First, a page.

The Bureau of Labor Statistics released its annual report on union membership last week. Union density – the percentage of workers who belong to unions – is now down to 11.3%, far below its historic high of around 35% in 1955. This is bad news for workers – unions are still one of the only ways workers can get any job security or protection against ‘at-will’ employment. And despite unions’ losing power over the past several decades, unionized workers are still far more likely than non-unionized workers to receive health benefits, a pension, and paid days off. And on average, unionized workers make more than 27% more than non-union workers.
But falling union density is also bad for the economy overall. The labor movement was a major force behind winning many of the benefits union and non-union workers enjoy today, from public education to social security to overtime pay laws. Labor unions can stabilize labor markets, decrease inequality, and positively affect growth. Futhermore, as even conservatives have noted, labor unions represent a fundamental plank in a true democracy. As more states move to outlaw collective bargaining for public sector workers, we might remember the words of none other than Ronald Reagan, who remarked in 1980: “Where unions and collective bargaining are forbidden, freedom is lost.”
There is no doubt that many unions have played a role in their own decline. The U.S. labor movement has suffered from racism, sexism, and nationalism – and many leaders have failed to recognize fundamental changes in the economy as they were happening. Some chose to have faith in an old way of doing things, either fearing change or unwilling to take risks. But much of the decline in union density comes from forces beyond the control of union members or leaders. “Union-avoidance” consulting has grown into a multi-billion international industry over a few decades, and employers now have a sophisticated arsenal of tools to break unions or keep them out. As trade policy and financial regulations have shifted, they have given more power to employers in place of workers. Labor law, weak to start with, is often not enforced – allowing employers to violate it frequently with little penalty. And now, the attacks that private sector unions saw in the 1980s and 1990s have come to the public sector. Given that the majority of all union members now work in the public sector, it is likely we could see an increasingly rapid decline in union density, as entire states wipe away worker freedoms with the stroke of a pen.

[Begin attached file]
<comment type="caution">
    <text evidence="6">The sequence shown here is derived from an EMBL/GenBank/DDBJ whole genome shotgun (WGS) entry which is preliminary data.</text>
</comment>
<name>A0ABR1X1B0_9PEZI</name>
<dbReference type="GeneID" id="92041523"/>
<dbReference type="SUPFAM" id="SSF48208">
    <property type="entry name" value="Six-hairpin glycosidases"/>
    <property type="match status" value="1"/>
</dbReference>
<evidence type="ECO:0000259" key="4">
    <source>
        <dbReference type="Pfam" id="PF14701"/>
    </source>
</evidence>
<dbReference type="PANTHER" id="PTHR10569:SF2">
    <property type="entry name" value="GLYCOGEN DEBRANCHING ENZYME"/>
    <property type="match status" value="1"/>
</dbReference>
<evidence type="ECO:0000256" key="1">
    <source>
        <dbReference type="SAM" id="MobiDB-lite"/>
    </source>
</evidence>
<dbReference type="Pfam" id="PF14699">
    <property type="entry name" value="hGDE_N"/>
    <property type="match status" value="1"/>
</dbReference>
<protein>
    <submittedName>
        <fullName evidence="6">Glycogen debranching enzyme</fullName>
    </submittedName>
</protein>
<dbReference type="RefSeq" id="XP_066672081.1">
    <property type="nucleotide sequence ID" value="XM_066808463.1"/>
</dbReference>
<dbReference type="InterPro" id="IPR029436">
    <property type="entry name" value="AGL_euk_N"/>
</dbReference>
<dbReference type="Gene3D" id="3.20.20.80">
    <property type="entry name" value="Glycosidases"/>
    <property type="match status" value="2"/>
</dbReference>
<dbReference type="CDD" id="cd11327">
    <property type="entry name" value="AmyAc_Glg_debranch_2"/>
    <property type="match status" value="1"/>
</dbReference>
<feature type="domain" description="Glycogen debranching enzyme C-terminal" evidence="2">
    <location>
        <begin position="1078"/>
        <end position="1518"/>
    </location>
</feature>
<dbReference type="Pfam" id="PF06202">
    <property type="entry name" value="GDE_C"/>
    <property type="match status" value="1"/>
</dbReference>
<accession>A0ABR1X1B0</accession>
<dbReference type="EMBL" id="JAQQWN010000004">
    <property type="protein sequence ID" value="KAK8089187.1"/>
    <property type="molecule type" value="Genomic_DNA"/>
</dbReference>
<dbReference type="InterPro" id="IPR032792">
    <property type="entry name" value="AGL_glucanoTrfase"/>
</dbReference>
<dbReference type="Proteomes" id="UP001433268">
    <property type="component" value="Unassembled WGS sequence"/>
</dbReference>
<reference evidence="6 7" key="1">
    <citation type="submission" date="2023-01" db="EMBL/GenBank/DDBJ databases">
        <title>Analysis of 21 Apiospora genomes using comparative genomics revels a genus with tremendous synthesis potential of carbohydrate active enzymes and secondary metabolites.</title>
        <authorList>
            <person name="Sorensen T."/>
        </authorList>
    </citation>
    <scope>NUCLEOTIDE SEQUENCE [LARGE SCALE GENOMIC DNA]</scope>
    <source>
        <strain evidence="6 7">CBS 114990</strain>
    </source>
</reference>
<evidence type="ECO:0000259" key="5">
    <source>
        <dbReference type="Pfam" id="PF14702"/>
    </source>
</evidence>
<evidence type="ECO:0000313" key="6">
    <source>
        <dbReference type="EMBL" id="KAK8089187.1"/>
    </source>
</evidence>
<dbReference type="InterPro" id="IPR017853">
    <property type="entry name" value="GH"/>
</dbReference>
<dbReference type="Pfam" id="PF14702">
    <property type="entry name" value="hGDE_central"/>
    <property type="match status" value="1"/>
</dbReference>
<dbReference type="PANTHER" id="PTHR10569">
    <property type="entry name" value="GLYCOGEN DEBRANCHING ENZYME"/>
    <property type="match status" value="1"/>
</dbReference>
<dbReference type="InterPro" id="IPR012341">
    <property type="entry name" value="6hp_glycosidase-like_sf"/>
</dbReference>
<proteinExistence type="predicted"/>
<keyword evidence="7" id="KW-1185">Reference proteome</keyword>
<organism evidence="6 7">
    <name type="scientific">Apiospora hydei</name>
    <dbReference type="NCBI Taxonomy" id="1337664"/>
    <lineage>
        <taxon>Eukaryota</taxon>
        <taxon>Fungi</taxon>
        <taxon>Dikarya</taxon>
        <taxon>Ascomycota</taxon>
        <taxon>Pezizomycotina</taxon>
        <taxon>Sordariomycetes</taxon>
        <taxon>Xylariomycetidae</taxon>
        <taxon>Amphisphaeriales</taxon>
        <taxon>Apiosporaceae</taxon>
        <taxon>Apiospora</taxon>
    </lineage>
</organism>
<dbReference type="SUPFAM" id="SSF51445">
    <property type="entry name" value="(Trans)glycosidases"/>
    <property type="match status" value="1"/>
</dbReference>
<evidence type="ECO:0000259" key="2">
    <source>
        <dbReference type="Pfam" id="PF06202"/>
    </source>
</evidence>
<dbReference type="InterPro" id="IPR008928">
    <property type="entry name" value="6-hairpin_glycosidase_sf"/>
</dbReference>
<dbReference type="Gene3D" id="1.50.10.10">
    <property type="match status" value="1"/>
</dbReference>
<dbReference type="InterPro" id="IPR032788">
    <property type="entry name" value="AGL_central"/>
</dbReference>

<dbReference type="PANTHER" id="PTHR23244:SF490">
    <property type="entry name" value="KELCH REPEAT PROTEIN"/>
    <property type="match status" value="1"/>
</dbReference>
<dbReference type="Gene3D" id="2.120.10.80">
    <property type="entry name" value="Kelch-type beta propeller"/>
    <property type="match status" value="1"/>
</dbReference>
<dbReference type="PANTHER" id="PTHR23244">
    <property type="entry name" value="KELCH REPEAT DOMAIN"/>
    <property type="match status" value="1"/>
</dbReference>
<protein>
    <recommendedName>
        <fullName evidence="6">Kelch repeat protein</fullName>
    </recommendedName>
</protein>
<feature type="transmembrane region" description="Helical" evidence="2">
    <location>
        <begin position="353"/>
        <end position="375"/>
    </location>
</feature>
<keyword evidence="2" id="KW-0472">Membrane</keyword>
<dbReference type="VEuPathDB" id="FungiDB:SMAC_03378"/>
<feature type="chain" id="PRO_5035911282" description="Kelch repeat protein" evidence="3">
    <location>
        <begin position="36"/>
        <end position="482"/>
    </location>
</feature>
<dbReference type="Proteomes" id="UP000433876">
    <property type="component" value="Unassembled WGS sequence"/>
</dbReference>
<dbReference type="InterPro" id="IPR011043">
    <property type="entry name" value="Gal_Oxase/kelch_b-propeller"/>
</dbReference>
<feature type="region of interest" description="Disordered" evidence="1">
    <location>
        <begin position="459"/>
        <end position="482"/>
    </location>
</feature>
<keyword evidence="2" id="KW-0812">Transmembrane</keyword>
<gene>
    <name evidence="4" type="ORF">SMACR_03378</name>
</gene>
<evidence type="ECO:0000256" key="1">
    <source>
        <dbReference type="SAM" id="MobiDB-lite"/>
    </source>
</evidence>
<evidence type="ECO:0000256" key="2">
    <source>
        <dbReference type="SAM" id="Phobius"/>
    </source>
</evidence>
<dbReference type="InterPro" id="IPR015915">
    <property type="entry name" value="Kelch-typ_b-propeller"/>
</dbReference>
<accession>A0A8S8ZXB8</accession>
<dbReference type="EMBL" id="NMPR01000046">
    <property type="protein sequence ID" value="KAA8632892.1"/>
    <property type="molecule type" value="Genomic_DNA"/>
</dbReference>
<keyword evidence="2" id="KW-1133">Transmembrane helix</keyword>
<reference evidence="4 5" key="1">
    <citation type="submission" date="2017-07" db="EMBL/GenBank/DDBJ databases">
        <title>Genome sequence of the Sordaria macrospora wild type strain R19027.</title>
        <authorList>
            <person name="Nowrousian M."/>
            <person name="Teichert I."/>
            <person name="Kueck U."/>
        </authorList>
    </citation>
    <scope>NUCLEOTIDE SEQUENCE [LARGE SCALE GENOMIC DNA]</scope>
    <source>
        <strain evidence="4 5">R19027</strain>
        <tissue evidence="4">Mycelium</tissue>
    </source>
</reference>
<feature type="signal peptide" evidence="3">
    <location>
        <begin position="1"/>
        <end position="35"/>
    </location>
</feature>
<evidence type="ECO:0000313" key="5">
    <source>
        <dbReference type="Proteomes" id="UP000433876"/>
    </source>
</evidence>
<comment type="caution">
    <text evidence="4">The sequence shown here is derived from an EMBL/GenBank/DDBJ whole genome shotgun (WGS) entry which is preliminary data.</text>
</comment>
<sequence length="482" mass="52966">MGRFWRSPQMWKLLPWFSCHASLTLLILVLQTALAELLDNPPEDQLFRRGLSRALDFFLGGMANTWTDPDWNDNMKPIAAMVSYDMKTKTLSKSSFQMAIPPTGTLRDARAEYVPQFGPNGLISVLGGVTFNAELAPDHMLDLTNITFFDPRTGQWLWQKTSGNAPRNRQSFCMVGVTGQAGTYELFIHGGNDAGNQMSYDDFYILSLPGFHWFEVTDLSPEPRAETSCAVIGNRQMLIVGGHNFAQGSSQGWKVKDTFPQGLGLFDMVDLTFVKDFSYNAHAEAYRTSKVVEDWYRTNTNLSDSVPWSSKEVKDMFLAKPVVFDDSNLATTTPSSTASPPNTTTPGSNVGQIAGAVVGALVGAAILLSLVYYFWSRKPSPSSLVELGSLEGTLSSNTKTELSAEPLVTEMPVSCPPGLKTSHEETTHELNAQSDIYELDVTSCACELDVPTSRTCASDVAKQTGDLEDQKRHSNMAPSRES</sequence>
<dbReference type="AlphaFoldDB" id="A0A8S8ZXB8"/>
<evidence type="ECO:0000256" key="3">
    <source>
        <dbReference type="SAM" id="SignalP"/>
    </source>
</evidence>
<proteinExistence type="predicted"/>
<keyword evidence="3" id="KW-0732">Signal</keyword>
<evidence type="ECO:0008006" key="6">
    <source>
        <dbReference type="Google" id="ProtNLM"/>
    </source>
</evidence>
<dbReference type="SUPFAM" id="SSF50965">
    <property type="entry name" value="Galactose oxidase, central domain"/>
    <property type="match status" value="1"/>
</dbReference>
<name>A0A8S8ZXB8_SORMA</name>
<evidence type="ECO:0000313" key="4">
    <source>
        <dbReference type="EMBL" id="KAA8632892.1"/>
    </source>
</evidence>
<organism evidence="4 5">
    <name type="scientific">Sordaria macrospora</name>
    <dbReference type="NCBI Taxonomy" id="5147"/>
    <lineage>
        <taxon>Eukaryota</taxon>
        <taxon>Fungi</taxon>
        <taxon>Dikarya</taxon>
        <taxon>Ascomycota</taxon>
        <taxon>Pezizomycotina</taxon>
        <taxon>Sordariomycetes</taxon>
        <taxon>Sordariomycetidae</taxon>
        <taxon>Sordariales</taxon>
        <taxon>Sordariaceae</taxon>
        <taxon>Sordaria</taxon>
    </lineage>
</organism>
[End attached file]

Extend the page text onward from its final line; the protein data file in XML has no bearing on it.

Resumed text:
Are unions destined to become obsolete? For many reasons, the future seems bleak. But recently, we’ve seen more signs of life from workers who are willing to stand up to their employers to demand living wages, fair treatment and respect – from non-union Walmart workers to fast food workers to already-unionized but increasingly militant teachers in Chicago. Increasing union membership will take more than a small victory here and there, but despite the BLS numbers, it is too early to give up on the labor movement. As long as we live in an employment-at-will “free market,” unions – while flawed – are the best hope workers have.